On Wednesday, during our HeartSong meeting, we watched a video of author and pastor Tim Keller and heard his explanation of the Gospel. Short version: in response to the Gospel, there are three ways to live. First, one can completely reject the Gospel and choose to find his own way to live. Second, one can immerse himself in the religion of doing good to please God, making his actions his main focus. Both of these reject the essence of the Gospel: Jesus is the Savior of our sins. Thirdly, one can accept God’s gift of grace and choose to do good works, not to get acceptance from God, but because of already being accepted by God. This person is “simul iustus et peccator,” or simultaneously sinful and yet accepted in Christ, and his motivation for doing good is not fear, but grateful joy.
Recently, I have been living my life based on the second response. I have been looking for my value in God in how “good” I have been, how well I’ve managed my time or been a servant to others, even though I knew that these things wouldn't bring me salvation. On the handout we received outlining the differences between living in religion and living in the Gospel, one point under “religion” said: “If and when I am not living up to standards, I feel insecure and inadequate; I feel like a failure.” When I read that, I knew that was me. This sentence was the essence of the five lies I had written down during the HeartSong retreat. I could never figure out why I still believed these lies; now I know it was because I was living in religion instead of in God’s grace. In dying for me Christ redeemed me from my failures, and even though I may continue to sin, Christ still loves me the way I am. I should respond with overwhelming joy that the good works that I do are pleasing to Him and are not overshadowed by my sins!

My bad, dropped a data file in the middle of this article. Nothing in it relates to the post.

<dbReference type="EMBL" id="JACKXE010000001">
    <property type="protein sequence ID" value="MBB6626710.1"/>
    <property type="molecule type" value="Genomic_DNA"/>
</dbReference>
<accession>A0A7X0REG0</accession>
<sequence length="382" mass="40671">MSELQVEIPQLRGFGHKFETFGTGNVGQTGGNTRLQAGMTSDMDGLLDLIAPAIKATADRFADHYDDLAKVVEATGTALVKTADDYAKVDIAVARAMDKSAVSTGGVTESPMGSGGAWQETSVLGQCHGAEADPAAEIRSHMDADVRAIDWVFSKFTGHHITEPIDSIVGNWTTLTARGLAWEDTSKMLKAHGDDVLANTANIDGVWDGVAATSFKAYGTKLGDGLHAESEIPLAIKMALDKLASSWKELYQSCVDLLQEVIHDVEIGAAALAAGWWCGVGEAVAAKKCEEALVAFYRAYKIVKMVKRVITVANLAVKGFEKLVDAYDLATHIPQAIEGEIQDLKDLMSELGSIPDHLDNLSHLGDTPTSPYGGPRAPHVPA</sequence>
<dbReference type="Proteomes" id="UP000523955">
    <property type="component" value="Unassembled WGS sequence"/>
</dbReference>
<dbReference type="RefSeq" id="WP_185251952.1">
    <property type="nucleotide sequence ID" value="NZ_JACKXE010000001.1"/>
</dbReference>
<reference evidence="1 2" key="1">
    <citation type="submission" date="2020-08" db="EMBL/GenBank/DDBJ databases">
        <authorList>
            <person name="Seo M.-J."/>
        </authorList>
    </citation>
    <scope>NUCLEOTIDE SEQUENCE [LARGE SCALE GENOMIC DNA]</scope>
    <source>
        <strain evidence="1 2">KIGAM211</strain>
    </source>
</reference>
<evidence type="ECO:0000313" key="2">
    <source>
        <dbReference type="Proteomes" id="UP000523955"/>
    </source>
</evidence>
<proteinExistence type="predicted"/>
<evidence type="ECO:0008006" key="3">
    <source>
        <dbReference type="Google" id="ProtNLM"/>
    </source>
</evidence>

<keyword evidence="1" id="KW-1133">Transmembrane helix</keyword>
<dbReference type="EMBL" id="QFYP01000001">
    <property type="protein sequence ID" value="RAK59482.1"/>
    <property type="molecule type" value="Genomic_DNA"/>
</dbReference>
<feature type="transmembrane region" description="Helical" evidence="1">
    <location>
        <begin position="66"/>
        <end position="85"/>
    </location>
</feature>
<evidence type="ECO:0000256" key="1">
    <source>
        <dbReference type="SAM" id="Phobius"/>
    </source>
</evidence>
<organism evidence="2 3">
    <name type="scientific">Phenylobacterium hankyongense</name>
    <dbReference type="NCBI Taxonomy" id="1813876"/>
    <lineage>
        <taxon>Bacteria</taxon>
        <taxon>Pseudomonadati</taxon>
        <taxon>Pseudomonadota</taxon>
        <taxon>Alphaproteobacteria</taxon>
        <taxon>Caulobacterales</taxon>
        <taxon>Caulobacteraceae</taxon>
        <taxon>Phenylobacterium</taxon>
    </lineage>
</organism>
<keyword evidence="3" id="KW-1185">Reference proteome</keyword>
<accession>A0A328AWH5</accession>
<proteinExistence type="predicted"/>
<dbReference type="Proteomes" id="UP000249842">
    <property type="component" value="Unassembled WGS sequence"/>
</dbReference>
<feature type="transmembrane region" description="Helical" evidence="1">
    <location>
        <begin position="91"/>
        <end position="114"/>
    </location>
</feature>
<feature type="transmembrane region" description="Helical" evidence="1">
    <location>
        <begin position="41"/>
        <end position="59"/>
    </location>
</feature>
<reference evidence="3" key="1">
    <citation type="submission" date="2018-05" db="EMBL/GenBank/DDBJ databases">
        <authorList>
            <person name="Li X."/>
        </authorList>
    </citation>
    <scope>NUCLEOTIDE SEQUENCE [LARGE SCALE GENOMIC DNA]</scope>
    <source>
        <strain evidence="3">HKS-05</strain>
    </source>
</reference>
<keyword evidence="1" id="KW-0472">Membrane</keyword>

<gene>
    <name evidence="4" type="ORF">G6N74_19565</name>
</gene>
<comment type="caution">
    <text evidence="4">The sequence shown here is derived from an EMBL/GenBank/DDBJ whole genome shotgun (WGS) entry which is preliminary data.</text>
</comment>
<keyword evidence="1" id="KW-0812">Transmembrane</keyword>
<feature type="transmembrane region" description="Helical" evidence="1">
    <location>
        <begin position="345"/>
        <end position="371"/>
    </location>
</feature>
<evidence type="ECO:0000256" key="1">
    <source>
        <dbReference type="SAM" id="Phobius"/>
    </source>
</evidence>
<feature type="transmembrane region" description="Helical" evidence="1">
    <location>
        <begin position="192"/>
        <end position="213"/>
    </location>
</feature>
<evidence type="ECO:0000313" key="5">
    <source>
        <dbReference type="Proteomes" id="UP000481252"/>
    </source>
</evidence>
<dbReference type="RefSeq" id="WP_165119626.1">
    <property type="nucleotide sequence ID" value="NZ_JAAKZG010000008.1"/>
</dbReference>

Even since I joined HeartSong, I seem to have had Hannah Montana stuck in my head. Yes, I admit that I am a fan of some of Hannah Montana’s music, especially her earlier songs, because the message is very positive and encouraging. My favorite of her songs is one that is not that well known, and it’s called “Bigger Than Us.” Some of the lyrics are: “I want to see beyond my own little world…to be a part of a greater picture that’s bigger than us…that rescues our hearts with a Love that’s bigger than us.” I’m not sure if she was singing about the Gospel or not, but when I hear these words in my head I turn them into a prayer for my life.
Being a part of HeartSong gives me an overwhelming feeling that I am a part of something huge. HeartSong is a legacy of Cedarville, and I am amazed that God would choose me to be a part of it. And the HeartSong legacy is only a small part of the legacy of the Gospel; HeartSong is a tool that guides people to the Gospel and to Christ. Being used by God is a much bigger honor than being a part of a college musical group! So really, this amazement that I’m in HeartSong should hold little value in comparison with the overwhelming gratefulness that God would use me to preach His Gospel with my life, whether through HeartSong, Camp Carl, or anything else. Right now, God has chosen for me to share the Gospel through HeartSong. What has he chosen for you?